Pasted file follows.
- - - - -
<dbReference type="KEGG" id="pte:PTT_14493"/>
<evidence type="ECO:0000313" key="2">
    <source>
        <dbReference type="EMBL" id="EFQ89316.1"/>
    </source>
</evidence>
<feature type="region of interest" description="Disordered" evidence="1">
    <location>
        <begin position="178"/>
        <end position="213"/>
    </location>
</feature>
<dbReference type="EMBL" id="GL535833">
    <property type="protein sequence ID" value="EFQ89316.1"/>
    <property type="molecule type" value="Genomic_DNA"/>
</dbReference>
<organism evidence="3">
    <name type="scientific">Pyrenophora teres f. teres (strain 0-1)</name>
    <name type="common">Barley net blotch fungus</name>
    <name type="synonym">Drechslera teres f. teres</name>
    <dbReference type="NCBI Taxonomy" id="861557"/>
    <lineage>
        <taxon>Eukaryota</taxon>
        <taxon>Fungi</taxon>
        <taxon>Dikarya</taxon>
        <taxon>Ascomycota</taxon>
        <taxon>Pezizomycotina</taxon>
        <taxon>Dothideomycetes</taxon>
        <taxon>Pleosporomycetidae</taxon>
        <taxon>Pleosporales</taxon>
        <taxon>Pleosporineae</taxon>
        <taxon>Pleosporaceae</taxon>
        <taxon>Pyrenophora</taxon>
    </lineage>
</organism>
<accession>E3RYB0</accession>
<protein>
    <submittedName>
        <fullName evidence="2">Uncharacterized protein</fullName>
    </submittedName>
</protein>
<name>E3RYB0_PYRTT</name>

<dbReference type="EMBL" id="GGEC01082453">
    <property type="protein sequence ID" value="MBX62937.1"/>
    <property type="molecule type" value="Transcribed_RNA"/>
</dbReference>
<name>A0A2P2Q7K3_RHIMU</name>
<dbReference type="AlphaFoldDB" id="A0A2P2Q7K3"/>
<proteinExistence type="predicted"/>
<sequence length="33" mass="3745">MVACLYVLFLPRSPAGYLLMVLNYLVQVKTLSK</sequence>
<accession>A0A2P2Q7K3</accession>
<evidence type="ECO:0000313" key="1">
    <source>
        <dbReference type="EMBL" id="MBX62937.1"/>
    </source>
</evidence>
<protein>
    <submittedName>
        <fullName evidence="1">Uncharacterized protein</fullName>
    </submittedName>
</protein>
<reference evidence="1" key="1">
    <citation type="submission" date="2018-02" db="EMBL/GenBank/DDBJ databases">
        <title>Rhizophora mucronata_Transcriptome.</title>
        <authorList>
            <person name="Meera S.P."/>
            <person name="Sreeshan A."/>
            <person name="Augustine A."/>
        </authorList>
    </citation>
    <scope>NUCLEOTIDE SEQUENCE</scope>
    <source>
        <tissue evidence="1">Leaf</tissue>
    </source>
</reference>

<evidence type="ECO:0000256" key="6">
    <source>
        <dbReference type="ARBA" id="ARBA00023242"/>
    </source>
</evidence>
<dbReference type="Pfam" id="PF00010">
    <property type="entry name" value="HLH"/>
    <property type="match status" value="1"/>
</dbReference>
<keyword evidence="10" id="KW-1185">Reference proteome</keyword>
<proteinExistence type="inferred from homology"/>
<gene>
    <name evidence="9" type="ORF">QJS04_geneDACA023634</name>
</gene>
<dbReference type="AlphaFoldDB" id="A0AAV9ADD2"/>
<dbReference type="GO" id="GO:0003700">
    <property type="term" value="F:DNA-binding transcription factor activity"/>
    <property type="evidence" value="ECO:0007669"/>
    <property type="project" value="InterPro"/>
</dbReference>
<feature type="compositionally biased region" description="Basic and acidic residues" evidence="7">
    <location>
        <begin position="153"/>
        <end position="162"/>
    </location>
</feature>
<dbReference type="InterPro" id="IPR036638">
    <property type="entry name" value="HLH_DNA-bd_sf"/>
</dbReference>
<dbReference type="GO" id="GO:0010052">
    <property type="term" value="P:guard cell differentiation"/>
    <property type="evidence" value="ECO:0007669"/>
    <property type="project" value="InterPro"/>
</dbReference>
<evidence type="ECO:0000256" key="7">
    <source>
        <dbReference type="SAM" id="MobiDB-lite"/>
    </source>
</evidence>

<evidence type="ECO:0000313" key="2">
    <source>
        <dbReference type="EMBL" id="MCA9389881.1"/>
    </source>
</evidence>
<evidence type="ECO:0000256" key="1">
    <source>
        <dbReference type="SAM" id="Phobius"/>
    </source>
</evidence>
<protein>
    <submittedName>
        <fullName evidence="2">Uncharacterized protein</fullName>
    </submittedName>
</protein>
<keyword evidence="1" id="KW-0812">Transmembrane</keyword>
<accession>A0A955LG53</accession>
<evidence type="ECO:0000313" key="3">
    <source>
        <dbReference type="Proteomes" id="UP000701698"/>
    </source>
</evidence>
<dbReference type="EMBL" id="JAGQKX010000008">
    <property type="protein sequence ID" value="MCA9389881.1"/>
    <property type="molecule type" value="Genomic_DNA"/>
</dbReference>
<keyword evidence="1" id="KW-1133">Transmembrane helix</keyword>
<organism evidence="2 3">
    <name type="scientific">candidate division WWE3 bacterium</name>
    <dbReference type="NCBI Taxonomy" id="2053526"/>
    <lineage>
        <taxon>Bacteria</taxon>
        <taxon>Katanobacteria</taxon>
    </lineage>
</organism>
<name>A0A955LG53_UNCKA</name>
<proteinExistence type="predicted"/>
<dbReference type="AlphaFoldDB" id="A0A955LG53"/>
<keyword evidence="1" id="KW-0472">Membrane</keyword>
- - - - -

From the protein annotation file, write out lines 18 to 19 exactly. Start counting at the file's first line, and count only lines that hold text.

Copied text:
    <name type="scientific">Pyrenophora teres f. teres (strain 0-1)</name>
    <name type="common">Barley net blotch fungus</name>